Friday, December 10, 2010

21. A Magical Debut

The Clockwork Three, by Matthew J. Kirby, Scholastic, $17.99, ages 9-12, 400 pages. Three children desperate for a better life are mysteriously drawn together and, in a frantic quest to help one another, bring a clockwork man to life and save a great woodland hall. In this wondrous debut, an orphaned 11-year-old busker, Giuseppe, sets in motion a mystery adventure that will require all three of them to put their trust in each other. One day after a ship is lost at sea, Giuseppe finds an enchanted green violin that's washed into the harbor. He begins playing it on the streets behind his padrone's back so he can put away money to buy passage home to Italy. Knowing his padrone would put him in a rat cellar or beat him if he found out, Giuseppe hides the violin and the money in a cemetery crypt. One day after leaving the crypt, he sees a strange sight at the docks, a rope holding a crate breaks and a round bronze head rolls out. Little does he know, it's the head of a legendary automaton, and the magician who made it claimed the head could talk.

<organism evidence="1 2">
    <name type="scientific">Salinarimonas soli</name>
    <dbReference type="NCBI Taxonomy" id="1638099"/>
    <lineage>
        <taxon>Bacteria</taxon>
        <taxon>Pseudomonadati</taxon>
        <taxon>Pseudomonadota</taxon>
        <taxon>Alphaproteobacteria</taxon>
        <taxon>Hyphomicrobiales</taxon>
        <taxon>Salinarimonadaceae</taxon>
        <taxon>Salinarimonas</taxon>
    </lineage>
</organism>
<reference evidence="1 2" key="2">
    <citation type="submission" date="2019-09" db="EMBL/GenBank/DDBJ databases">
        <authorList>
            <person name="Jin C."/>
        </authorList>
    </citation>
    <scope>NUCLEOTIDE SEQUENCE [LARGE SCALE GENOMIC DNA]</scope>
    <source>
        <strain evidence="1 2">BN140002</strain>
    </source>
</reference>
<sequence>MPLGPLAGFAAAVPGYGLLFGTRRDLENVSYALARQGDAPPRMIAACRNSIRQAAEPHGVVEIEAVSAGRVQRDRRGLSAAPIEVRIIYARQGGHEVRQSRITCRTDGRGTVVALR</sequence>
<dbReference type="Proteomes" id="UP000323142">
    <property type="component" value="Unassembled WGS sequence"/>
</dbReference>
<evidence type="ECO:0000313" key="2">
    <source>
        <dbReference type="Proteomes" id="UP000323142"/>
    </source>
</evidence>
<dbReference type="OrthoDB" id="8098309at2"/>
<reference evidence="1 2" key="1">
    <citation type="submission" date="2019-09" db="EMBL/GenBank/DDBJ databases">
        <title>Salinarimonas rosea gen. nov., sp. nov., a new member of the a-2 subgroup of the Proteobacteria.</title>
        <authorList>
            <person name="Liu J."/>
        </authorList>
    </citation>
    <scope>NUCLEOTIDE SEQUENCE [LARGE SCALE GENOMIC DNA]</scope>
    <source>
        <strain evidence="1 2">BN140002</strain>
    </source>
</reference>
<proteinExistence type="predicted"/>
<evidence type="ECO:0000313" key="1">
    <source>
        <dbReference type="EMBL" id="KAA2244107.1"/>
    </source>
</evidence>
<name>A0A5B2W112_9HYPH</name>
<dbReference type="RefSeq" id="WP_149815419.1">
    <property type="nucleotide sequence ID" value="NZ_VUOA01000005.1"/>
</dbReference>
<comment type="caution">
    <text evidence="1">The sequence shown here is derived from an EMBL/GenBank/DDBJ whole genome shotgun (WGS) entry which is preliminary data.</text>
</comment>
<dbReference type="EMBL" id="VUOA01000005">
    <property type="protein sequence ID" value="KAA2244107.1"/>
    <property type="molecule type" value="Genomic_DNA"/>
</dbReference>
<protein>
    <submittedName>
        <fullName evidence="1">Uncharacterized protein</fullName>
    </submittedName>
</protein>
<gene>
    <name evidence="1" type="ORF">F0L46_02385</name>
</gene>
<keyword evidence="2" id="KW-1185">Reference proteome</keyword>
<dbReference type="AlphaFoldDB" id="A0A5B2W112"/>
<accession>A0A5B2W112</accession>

Then, as Guiseppe heads back to his padrone's, he stumbles upon two gang runners beating up a boy and fools them into letting the boy go. The boy, Frederick, is a clockmaker's apprentice, and has secrets of his own. Rescued from a workhouse by Master Branch, he fixes clocks by day and sneaks into the basement to build a clockwork man at night. The man, an automaton, is now nearly finished, but it still needs a head and an engine to drive it, and if he can make them, the automaton could be his ticket to independence. Instead of being just an apprentice, he could be a journeyman and open his own shop. Though driven, Frederick is also haunted by his past, by the cruelties he faced at the orphanage at the hands of the wicked Mrs. Treeless and by questions about how he came to the orphanage. He meets a 12-year-old Hannah, first in passing on the street and again when her employer commissions a work from the clock shop, who reaches out to him. Hannah asks him if he ever thought of looking for his mother, who left him at the orphanage years ago, and offers to help him search for her. But she too has the weight of the world on her shoulders. Forced to quit school and support her family as a maid after her papa, a stonemason, lost his speech and strength in an accident, Hannah is desperate to help her family. One day, she overhears her supervisors talk about a treasure in the top-floor suite of the hotel where she works and before she knows it, she's being sent up there to attend to a peculiar guest, a spiritualist named Madame Pomeroy. Madame Pomeroy claims to speak with the dead, refers to her bodyguard Yakov as her "golem," and immediately takes a liking to Hannah and hires her as her assistant. She tells Hannah that Hannah's at a balancing point, and there is conflict in her future that could reverse the order of things in her life, and soon Hannah has more trouble than she knows what to do with. One day Hannah returns home to discover that her father's leg has become gravely infected and he needs medicine they can't afford, so Hannah makes a desperate choice. She steals a diamond necklace from Madame Pomeroy to pay for the medicine, only to get caught when she tries to sell it off. Now her only chance to help her father may be to search McCauley Park, the last wild place in the city for the treasure. But why is the fiddler Giuseppe hiding in the park? And what's this about the park's charter expiring? Could Hannah, Giuseppe and Frederick work together to find the things each needs most? This is a marvelous tale that will keep you guessing at every turn

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